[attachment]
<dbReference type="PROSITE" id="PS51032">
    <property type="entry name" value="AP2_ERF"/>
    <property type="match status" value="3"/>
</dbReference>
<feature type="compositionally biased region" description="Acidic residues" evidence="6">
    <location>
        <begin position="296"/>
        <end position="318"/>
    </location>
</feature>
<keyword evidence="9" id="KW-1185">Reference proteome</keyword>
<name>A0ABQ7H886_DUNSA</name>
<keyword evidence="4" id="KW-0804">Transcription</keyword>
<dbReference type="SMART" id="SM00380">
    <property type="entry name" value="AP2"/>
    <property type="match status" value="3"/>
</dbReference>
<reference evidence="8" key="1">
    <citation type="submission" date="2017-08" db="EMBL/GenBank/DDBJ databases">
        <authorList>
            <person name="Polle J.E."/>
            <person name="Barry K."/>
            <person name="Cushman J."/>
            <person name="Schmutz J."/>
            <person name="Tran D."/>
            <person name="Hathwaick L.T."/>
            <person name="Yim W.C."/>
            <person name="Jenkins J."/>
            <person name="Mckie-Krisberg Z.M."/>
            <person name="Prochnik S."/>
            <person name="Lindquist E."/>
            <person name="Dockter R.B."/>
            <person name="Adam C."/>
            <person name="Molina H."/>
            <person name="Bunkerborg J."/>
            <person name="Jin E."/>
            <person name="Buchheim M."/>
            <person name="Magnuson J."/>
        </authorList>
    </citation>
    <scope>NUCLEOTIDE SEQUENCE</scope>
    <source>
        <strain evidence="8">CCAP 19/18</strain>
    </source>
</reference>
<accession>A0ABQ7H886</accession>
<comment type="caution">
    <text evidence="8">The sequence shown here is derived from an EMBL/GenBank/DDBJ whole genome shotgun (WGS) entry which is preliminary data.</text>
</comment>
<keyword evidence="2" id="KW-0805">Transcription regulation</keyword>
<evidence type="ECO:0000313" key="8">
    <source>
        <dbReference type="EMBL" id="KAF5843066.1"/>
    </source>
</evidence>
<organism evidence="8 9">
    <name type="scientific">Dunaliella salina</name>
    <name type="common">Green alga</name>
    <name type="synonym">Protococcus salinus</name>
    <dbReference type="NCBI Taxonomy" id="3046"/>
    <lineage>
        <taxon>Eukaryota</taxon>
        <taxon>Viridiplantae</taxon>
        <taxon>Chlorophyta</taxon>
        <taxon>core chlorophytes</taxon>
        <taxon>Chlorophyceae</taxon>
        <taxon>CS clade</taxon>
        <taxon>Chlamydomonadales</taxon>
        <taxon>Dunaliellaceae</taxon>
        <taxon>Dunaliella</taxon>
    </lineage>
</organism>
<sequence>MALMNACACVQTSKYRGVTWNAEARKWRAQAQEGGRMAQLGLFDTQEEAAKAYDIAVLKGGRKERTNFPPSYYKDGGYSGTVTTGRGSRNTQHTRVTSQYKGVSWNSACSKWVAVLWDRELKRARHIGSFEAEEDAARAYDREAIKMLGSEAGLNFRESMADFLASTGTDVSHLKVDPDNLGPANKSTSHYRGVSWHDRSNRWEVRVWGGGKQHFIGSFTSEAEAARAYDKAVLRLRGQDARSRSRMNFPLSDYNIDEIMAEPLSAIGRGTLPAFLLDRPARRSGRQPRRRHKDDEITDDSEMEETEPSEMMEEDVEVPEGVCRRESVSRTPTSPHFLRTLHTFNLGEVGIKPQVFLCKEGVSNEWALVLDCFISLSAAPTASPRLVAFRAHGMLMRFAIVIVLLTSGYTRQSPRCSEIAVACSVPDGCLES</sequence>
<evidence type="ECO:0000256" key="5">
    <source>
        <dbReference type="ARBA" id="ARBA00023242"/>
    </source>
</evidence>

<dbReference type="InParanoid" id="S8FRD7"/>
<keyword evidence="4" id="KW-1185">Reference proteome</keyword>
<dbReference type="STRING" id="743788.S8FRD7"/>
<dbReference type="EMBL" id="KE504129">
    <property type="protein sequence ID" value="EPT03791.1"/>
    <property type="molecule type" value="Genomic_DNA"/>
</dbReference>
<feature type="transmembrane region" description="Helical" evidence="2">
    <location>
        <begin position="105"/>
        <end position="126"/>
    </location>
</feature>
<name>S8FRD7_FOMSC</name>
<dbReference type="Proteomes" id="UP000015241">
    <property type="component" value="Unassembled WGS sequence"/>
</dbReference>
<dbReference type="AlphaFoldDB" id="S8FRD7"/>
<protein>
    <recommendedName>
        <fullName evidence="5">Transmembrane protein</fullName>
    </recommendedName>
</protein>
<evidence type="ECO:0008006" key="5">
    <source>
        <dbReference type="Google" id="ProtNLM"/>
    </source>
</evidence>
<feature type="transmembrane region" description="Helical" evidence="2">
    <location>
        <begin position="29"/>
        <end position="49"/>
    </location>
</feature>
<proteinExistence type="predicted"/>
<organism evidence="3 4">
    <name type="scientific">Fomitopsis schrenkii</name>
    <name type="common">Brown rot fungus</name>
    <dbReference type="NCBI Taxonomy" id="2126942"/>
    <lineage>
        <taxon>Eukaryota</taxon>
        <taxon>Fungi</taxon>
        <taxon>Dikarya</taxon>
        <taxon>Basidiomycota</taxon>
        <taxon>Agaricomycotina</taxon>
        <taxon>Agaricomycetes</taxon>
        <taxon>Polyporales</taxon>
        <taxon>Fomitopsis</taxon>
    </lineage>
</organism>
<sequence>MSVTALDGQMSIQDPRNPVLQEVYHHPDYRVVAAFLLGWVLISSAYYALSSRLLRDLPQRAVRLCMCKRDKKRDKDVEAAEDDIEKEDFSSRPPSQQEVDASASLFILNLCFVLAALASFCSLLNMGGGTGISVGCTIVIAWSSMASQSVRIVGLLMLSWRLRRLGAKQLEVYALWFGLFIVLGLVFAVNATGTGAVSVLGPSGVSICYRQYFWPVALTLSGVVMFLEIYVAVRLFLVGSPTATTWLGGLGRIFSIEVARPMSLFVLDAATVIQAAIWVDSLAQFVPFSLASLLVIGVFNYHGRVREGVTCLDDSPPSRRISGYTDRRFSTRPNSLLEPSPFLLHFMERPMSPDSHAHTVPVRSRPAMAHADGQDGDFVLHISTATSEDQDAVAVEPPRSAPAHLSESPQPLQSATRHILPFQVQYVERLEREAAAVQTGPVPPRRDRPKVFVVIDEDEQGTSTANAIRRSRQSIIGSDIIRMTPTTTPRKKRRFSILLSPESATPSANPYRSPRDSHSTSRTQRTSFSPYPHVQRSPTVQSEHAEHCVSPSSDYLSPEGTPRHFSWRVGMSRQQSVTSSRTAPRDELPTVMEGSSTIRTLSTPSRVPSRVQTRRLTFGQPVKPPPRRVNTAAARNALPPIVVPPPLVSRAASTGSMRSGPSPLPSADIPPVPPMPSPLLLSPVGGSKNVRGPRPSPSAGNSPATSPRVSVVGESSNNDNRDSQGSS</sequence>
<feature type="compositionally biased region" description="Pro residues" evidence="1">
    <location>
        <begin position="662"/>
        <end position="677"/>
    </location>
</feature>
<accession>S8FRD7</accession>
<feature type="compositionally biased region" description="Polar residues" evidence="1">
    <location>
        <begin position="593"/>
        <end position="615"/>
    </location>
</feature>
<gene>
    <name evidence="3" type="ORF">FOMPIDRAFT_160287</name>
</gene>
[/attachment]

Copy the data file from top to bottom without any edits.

<dbReference type="PROSITE" id="PS51032">
    <property type="entry name" value="AP2_ERF"/>
    <property type="match status" value="3"/>
</dbReference>
<feature type="compositionally biased region" description="Acidic residues" evidence="6">
    <location>
        <begin position="296"/>
        <end position="318"/>
    </location>
</feature>
<keyword evidence="9" id="KW-1185">Reference proteome</keyword>
<name>A0ABQ7H886_DUNSA</name>
<keyword evidence="4" id="KW-0804">Transcription</keyword>
<dbReference type="SMART" id="SM00380">
    <property type="entry name" value="AP2"/>
    <property type="match status" value="3"/>
</dbReference>
<reference evidence="8" key="1">
    <citation type="submission" date="2017-08" db="EMBL/GenBank/DDBJ databases">
        <authorList>
            <person name="Polle J.E."/>
            <person name="Barry K."/>
            <person name="Cushman J."/>
            <person name="Schmutz J."/>
            <person name="Tran D."/>
            <person name="Hathwaick L.T."/>
            <person name="Yim W.C."/>
            <person name="Jenkins J."/>
            <person name="Mckie-Krisberg Z.M."/>
            <person name="Prochnik S."/>
            <person name="Lindquist E."/>
            <person name="Dockter R.B."/>
            <person name="Adam C."/>
            <person name="Molina H."/>
            <person name="Bunkerborg J."/>
            <person name="Jin E."/>
            <person name="Buchheim M."/>
            <person name="Magnuson J."/>
        </authorList>
    </citation>
    <scope>NUCLEOTIDE SEQUENCE</scope>
    <source>
        <strain evidence="8">CCAP 19/18</strain>
    </source>
</reference>
<accession>A0ABQ7H886</accession>
<comment type="caution">
    <text evidence="8">The sequence shown here is derived from an EMBL/GenBank/DDBJ whole genome shotgun (WGS) entry which is preliminary data.</text>
</comment>
<keyword evidence="2" id="KW-0805">Transcription regulation</keyword>
<evidence type="ECO:0000313" key="8">
    <source>
        <dbReference type="EMBL" id="KAF5843066.1"/>
    </source>
</evidence>
<organism evidence="8 9">
    <name type="scientific">Dunaliella salina</name>
    <name type="common">Green alga</name>
    <name type="synonym">Protococcus salinus</name>
    <dbReference type="NCBI Taxonomy" id="3046"/>
    <lineage>
        <taxon>Eukaryota</taxon>
        <taxon>Viridiplantae</taxon>
        <taxon>Chlorophyta</taxon>
        <taxon>core chlorophytes</taxon>
        <taxon>Chlorophyceae</taxon>
        <taxon>CS clade</taxon>
        <taxon>Chlamydomonadales</taxon>
        <taxon>Dunaliellaceae</taxon>
        <taxon>Dunaliella</taxon>
    </lineage>
</organism>
<sequence>MALMNACACVQTSKYRGVTWNAEARKWRAQAQEGGRMAQLGLFDTQEEAAKAYDIAVLKGGRKERTNFPPSYYKDGGYSGTVTTGRGSRNTQHTRVTSQYKGVSWNSACSKWVAVLWDRELKRARHIGSFEAEEDAARAYDREAIKMLGSEAGLNFRESMADFLASTGTDVSHLKVDPDNLGPANKSTSHYRGVSWHDRSNRWEVRVWGGGKQHFIGSFTSEAEAARAYDKAVLRLRGQDARSRSRMNFPLSDYNIDEIMAEPLSAIGRGTLPAFLLDRPARRSGRQPRRRHKDDEITDDSEMEETEPSEMMEEDVEVPEGVCRRESVSRTPTSPHFLRTLHTFNLGEVGIKPQVFLCKEGVSNEWALVLDCFISLSAAPTASPRLVAFRAHGMLMRFAIVIVLLTSGYTRQSPRCSEIAVACSVPDGCLES</sequence>
<evidence type="ECO:0000256" key="5">
    <source>
        <dbReference type="ARBA" id="ARBA00023242"/>
    </source>
</evidence>

<dbReference type="InParanoid" id="S8FRD7"/>
<keyword evidence="4" id="KW-1185">Reference proteome</keyword>
<dbReference type="STRING" id="743788.S8FRD7"/>
<dbReference type="EMBL" id="KE504129">
    <property type="protein sequence ID" value="EPT03791.1"/>
    <property type="molecule type" value="Genomic_DNA"/>
</dbReference>
<feature type="transmembrane region" description="Helical" evidence="2">
    <location>
        <begin position="105"/>
        <end position="126"/>
    </location>
</feature>
<name>S8FRD7_FOMSC</name>
<dbReference type="Proteomes" id="UP000015241">
    <property type="component" value="Unassembled WGS sequence"/>
</dbReference>
<dbReference type="AlphaFoldDB" id="S8FRD7"/>
<protein>
    <recommendedName>
        <fullName evidence="5">Transmembrane protein</fullName>
    </recommendedName>
</protein>
<evidence type="ECO:0008006" key="5">
    <source>
        <dbReference type="Google" id="ProtNLM"/>
    </source>
</evidence>
<feature type="transmembrane region" description="Helical" evidence="2">
    <location>
        <begin position="29"/>
        <end position="49"/>
    </location>
</feature>
<proteinExistence type="predicted"/>
<organism evidence="3 4">
    <name type="scientific">Fomitopsis schrenkii</name>
    <name type="common">Brown rot fungus</name>
    <dbReference type="NCBI Taxonomy" id="2126942"/>
    <lineage>
        <taxon>Eukaryota</taxon>
        <taxon>Fungi</taxon>
        <taxon>Dikarya</taxon>
        <taxon>Basidiomycota</taxon>
        <taxon>Agaricomycotina</taxon>
        <taxon>Agaricomycetes</taxon>
        <taxon>Polyporales</taxon>
        <taxon>Fomitopsis</taxon>
    </lineage>
</organism>
<sequence>MSVTALDGQMSIQDPRNPVLQEVYHHPDYRVVAAFLLGWVLISSAYYALSSRLLRDLPQRAVRLCMCKRDKKRDKDVEAAEDDIEKEDFSSRPPSQQEVDASASLFILNLCFVLAALASFCSLLNMGGGTGISVGCTIVIAWSSMASQSVRIVGLLMLSWRLRRLGAKQLEVYALWFGLFIVLGLVFAVNATGTGAVSVLGPSGVSICYRQYFWPVALTLSGVVMFLEIYVAVRLFLVGSPTATTWLGGLGRIFSIEVARPMSLFVLDAATVIQAAIWVDSLAQFVPFSLASLLVIGVFNYHGRVREGVTCLDDSPPSRRISGYTDRRFSTRPNSLLEPSPFLLHFMERPMSPDSHAHTVPVRSRPAMAHADGQDGDFVLHISTATSEDQDAVAVEPPRSAPAHLSESPQPLQSATRHILPFQVQYVERLEREAAAVQTGPVPPRRDRPKVFVVIDEDEQGTSTANAIRRSRQSIIGSDIIRMTPTTTPRKKRRFSILLSPESATPSANPYRSPRDSHSTSRTQRTSFSPYPHVQRSPTVQSEHAEHCVSPSSDYLSPEGTPRHFSWRVGMSRQQSVTSSRTAPRDELPTVMEGSSTIRTLSTPSRVPSRVQTRRLTFGQPVKPPPRRVNTAAARNALPPIVVPPPLVSRAASTGSMRSGPSPLPSADIPPVPPMPSPLLLSPVGGSKNVRGPRPSPSAGNSPATSPRVSVVGESSNNDNRDSQGSS</sequence>
<feature type="compositionally biased region" description="Pro residues" evidence="1">
    <location>
        <begin position="662"/>
        <end position="677"/>
    </location>
</feature>
<accession>S8FRD7</accession>
<feature type="compositionally biased region" description="Polar residues" evidence="1">
    <location>
        <begin position="593"/>
        <end position="615"/>
    </location>
</feature>
<gene>
    <name evidence="3" type="ORF">FOMPIDRAFT_160287</name>
</gene>